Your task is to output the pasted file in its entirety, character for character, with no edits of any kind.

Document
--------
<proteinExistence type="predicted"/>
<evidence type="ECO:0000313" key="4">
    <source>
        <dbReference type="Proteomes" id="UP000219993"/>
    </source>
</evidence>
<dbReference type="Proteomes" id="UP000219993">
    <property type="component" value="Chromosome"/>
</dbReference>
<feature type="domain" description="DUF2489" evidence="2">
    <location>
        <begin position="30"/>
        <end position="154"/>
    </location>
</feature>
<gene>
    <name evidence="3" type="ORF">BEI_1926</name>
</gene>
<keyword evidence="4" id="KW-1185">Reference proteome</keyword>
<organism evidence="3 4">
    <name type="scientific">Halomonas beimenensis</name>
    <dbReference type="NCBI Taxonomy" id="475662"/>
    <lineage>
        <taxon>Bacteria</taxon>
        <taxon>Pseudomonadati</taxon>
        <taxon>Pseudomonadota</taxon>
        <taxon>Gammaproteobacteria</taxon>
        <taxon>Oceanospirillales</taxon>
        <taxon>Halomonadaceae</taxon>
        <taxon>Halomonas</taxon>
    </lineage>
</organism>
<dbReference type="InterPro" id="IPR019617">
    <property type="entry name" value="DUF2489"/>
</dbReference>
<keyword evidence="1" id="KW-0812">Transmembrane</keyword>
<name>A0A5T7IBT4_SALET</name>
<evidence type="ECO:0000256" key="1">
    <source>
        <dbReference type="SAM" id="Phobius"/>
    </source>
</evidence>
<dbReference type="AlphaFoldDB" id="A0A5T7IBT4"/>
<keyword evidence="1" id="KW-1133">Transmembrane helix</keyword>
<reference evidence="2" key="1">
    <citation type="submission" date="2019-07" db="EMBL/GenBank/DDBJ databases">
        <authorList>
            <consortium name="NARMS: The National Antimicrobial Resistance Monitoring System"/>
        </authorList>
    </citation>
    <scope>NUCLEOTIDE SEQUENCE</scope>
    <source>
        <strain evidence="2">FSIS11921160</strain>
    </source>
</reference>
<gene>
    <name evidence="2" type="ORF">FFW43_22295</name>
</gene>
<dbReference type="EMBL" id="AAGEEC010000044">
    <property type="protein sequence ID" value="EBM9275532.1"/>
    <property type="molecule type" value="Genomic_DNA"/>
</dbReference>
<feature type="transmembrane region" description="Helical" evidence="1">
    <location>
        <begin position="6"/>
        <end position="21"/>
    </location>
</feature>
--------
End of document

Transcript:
<proteinExistence type="predicted"/>
<evidence type="ECO:0000313" key="4">
    <source>
        <dbReference type="Proteomes" id="UP000219993"/>
    </source>
</evidence>
<dbReference type="Proteomes" id="UP000219993">
    <property type="component" value="Chromosome"/>
</dbReference>
<feature type="domain" description="DUF2489" evidence="2">
    <location>
        <begin position="30"/>
        <end position="154"/>
    </location>
</feature>
<gene>
    <name evidence="3" type="ORF">BEI_1926</name>
</gene>
<keyword evidence="4" id="KW-1185">Reference proteome</keyword>
<organism evidence="3 4">
    <name type="scientific">Halomonas beimenensis</name>
    <dbReference type="NCBI Taxonomy" id="475662"/>
    <lineage>
        <taxon>Bacteria</taxon>
        <taxon>Pseudomonadati</taxon>
        <taxon>Pseudomonadota</taxon>
        <taxon>Gammaproteobacteria</taxon>
        <taxon>Oceanospirillales</taxon>
        <taxon>Halomonadaceae</taxon>
        <taxon>Halomonas</taxon>
    </lineage>
</organism>
<dbReference type="InterPro" id="IPR019617">
    <property type="entry name" value="DUF2489"/>
</dbReference>
<keyword evidence="1" id="KW-0812">Transmembrane</keyword>
<name>A0A5T7IBT4_SALET</name>
<evidence type="ECO:0000256" key="1">
    <source>
        <dbReference type="SAM" id="Phobius"/>
    </source>
</evidence>
<dbReference type="AlphaFoldDB" id="A0A5T7IBT4"/>
<keyword evidence="1" id="KW-1133">Transmembrane helix</keyword>
<reference evidence="2" key="1">
    <citation type="submission" date="2019-07" db="EMBL/GenBank/DDBJ databases">
        <authorList>
            <consortium name="NARMS: The National Antimicrobial Resistance Monitoring System"/>
        </authorList>
    </citation>
    <scope>NUCLEOTIDE SEQUENCE</scope>
    <source>
        <strain evidence="2">FSIS11921160</strain>
    </source>
</reference>
<gene>
    <name evidence="2" type="ORF">FFW43_22295</name>
</gene>
<dbReference type="EMBL" id="AAGEEC010000044">
    <property type="protein sequence ID" value="EBM9275532.1"/>
    <property type="molecule type" value="Genomic_DNA"/>
</dbReference>
<feature type="transmembrane region" description="Helical" evidence="1">
    <location>
        <begin position="6"/>
        <end position="21"/>
    </location>
</feature>